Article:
By Nick Cowen & Brendyn Lotz
Okay. Stop. Breathe.
At the end of a week in which EA and DICE were pounded to the point of submission over the inclusion of microtransactions in Star Wars: Battlefront 2, we admit the above headline looks more than a little like click-bait.
But read on. Hear us out. Because in this piece we’re not going to regurgitate a load of PR-speak about how unlocking a hero in Battlefront 2 is “an accomplishment” or how the costs of developing games justify gouging more money out of players who’ve purchased a game at retail at full price.
This piece is about the fact that microtransactions, when implemented fairly and responsibly, have a place in games. This week, you’d be forgiven for thinking such a thing amounts to heresy.
First, let’s address the elephant in the room that has prompted this discussion, Star Wars: Battlefront 2.
EA’s latest Star Wars game ignited the biggest fan backlash against any game released all year, and with good reason. Not content to demand full price at purchase point, Battlefront 2 was set to be released with a loot box system, in which players who were prepared to pay more money beyond their initial investment, would be gain substantial edges on their opponents in the multiplayer.
Star Wars: Battlefront 2, until EA walked back the loot box system entirely, was set to be a pay-to-win game sold at full price.
As brazen as this sounds, it’s hardly a massive deviation from the business model a ton of other publishers have adopted – or are in the process of adopting. Leaving aside EA’s other game released in this window in which loots boxed are a feature (we’re looking at you Need For Speed: Payback), Call Of Duty: WWII got in on the action and Shadow Of War‘s loot box system has been well documented ahead of its release.
A lot of pundits are pointing to Overwatch as the nexus for this loot box practice. It’s true that Blizzard’s asymmetrical shooter popularised the concept, but the loot players were (and are) paying for – and, let’s be honest, earning – has been entirely cosmetic up until now. To wit, if players want to deck their heroes out garish skins, they may have to pay for that. If they want an edge in the multiplayer shooter experience, they’re shit out of luck because Overwatch doesn’t work that way.
This runs counter to the loot box systems in EA’s most recent releases and here’s where players may want to take stock about microtransactions and the games they inhabit.
A game such as Dota 2 for instance uses microtransactions, and more than that, it uses loot boxes as well in the form of treasures.
What is important to note is that Dota 2 is 100% free to play and players need never hand over money to Valve to be able to jump into a game. Players can even unlock cosmetic items with a bit of grinding but at no point will a cosmetic item influence your ability to win in a game.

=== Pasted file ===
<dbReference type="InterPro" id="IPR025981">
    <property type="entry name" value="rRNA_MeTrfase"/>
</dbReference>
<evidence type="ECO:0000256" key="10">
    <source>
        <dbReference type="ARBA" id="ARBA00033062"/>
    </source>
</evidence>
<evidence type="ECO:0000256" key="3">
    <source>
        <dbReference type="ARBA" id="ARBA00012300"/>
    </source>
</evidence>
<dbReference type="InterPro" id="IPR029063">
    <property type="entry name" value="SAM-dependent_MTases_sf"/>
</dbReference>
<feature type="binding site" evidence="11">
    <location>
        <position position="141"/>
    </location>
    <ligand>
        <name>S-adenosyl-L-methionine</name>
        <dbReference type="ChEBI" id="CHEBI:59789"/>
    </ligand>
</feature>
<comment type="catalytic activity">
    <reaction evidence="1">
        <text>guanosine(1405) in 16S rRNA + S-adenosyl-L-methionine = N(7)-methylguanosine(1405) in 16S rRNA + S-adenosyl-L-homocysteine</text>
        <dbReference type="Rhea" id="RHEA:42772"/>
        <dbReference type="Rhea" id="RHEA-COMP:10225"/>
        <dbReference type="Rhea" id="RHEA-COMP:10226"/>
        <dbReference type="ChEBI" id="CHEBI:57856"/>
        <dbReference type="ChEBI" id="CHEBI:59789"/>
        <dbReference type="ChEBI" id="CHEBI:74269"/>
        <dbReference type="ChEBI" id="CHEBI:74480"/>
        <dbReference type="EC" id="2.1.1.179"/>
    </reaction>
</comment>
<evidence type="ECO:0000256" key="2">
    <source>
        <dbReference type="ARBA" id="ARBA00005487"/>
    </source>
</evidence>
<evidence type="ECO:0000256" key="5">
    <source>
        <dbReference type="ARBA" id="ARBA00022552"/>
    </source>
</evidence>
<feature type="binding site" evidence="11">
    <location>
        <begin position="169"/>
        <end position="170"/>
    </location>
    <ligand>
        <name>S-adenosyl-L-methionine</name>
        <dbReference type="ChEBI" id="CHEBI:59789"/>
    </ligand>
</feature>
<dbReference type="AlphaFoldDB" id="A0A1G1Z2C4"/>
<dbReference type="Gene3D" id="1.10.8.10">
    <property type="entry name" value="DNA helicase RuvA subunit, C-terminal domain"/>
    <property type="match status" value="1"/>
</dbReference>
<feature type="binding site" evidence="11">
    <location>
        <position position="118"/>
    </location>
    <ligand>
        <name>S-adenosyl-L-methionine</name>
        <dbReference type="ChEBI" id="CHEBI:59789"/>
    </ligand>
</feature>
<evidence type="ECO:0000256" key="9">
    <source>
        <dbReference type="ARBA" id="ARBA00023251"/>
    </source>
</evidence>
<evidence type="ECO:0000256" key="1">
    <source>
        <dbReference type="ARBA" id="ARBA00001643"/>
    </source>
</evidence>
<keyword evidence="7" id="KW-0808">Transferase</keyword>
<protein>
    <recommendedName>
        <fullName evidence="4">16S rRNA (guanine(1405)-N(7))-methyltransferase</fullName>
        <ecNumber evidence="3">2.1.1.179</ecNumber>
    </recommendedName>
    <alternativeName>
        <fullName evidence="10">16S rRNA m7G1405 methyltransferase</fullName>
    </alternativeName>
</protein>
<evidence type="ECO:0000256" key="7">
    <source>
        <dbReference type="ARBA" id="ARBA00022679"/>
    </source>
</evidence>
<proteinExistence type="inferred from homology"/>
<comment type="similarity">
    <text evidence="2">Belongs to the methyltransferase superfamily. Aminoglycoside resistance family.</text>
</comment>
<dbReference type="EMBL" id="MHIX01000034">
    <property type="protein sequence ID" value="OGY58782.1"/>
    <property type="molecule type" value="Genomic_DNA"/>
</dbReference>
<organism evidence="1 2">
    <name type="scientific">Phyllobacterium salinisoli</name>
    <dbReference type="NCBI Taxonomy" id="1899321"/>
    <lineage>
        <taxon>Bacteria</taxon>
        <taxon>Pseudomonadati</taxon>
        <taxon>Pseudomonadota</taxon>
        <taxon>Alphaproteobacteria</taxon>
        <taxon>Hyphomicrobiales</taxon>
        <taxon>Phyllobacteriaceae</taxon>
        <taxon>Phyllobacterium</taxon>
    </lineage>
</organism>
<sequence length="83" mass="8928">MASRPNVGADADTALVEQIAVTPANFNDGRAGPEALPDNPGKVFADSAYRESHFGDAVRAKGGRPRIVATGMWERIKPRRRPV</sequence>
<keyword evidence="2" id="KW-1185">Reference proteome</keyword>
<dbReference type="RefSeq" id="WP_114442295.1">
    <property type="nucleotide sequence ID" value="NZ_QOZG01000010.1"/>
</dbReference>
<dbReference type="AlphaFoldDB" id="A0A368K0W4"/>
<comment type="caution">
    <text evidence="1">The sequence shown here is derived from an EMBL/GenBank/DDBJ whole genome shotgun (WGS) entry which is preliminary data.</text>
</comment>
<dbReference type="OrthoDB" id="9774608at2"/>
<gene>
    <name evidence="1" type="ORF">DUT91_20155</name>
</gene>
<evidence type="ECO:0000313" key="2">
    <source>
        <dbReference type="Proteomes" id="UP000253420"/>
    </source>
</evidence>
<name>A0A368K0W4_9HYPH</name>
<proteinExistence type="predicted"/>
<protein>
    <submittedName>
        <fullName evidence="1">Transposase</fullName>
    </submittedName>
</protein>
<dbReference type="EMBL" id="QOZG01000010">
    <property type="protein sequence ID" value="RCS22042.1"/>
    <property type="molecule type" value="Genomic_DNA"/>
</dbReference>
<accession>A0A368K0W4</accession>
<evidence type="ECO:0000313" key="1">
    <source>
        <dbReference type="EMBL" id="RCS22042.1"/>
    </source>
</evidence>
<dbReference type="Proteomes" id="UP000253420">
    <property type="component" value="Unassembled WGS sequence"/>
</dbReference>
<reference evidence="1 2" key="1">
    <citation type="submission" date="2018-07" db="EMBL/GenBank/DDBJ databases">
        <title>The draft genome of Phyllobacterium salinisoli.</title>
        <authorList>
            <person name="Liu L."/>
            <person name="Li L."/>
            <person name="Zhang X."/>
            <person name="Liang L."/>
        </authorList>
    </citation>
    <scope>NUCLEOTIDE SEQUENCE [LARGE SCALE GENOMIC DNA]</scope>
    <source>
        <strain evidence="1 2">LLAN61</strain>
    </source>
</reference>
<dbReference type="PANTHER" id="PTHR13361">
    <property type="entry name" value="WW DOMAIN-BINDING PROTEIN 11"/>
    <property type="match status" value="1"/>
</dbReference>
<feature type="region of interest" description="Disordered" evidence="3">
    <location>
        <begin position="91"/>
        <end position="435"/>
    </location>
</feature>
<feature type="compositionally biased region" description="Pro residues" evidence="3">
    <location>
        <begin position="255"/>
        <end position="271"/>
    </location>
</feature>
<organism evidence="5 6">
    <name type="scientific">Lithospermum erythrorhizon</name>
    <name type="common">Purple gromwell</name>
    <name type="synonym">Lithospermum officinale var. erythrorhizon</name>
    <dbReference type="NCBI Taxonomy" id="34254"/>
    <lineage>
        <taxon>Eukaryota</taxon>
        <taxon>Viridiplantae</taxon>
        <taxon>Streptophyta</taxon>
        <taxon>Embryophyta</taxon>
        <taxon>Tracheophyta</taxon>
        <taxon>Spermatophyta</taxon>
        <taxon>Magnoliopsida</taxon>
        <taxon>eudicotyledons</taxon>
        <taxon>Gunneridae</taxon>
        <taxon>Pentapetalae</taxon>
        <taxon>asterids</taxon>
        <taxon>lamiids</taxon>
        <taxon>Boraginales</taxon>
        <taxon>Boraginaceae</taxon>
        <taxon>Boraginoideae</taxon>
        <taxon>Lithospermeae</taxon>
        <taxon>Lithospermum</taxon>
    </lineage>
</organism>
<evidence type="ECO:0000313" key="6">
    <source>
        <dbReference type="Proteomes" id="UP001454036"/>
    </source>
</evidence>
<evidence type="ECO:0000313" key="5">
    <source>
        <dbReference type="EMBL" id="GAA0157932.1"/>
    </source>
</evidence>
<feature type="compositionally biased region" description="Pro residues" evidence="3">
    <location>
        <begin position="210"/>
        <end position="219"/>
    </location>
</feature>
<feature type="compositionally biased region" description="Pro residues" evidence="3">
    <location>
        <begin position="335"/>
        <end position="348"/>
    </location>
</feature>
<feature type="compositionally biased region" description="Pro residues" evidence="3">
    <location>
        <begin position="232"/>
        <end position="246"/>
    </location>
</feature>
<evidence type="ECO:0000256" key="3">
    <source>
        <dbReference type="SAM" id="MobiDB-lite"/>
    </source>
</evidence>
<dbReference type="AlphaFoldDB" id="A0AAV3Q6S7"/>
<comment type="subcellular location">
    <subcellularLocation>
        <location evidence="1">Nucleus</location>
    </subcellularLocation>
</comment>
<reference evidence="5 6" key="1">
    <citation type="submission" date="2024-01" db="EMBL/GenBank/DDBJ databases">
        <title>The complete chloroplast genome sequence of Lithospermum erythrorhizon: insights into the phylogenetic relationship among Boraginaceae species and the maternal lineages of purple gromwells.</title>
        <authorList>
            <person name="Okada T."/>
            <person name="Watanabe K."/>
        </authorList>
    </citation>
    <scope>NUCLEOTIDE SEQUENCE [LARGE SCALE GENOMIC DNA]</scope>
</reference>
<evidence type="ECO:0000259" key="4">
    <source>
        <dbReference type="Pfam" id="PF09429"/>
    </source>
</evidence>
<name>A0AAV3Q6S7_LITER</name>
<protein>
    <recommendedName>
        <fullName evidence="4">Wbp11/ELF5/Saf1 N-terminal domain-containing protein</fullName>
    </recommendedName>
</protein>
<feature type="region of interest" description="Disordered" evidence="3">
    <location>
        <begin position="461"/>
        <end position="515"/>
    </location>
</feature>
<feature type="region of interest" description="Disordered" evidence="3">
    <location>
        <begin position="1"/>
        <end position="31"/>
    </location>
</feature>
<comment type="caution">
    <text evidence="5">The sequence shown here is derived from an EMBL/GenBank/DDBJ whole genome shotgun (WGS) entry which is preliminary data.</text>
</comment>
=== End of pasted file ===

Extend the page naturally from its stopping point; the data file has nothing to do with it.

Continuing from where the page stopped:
It’s possible to rack up 1900+ hours in Dota 2 and never spend a red cent. If one sees a treasure that excites them, one can open their wallet, but that’s a choice that’s down to every individual player. More than likely, they’re spending money because they’ve spent oodles of time enjoying a free game that they feel is worth the odd payment by way of treasure purchases now and then.
Another free to play game that that it’s possible to spend an inordinate amount of time in is Hearthstone and the differences between it and Dota 2 are astounding.
In Hearthstone players can achieve cards in three ways. Card packs are given to players by Blizzard though that is rather rather rare, players can purchase packs in-game using gold which is earned by winning matches and completing quests and the final method is using a credit card to buy packs.
Unlike with Dota 2, the enjoyment of Hearthstone hinges on how much you are willing to spend to get card packs. Don’t get us wrong you can play Hearthstone as a free to play game and in some instances you can do well but over the years it has become an unspoken rule that those looking to climb the Ranked ladder will have a hard time without opening up their wallets.
Those are two free-to-play games that have taken wildly different directions on how microtransactions are handled.
The fact is, however, is that they are free games.
Microtransactions have no place in full price, AAA titles. The notion that games are so expensive to make that folks like EA need constant cash injections is just as laughable.
Stop and think for a moment, if EA truly believed that Battlefront II was so expensive to make and there was a chance it would not make its money back, why would it make the game?
The same goes for Activision which churns out Call of Duty titles every single year. The industry must be in a really, really bad state if all games are looped into the conversation of, “so are you getting Battlefield or Call of Duty this year?”
The crux of the matter is that microtransactions have a place in this industry, but that place is in free-to-play games, not games developed by multi-national corporations looking to round off this year’s bonuses.
There are tons of games that contain microtransactions, but many of them are handled responsibly and fairly. If you’re asking for full retail price up front, you have no right to expect players to spend more money on top of that – especially if they can gain an edge by doing so. If a game is free-to-play, loot boxes make sense – how else will the developer make money?
But a game sold at full price that demands players fork out cash in order to enjoy it beyond retail purchase is just… well, scummy. Star Wars: Battlefront II, up until today was such a game. Blame the publishers for being exploitative, sure, but also blame those players who are prepared to buy into this business model.
If no one embraced it, this business model would be dust. Think about that.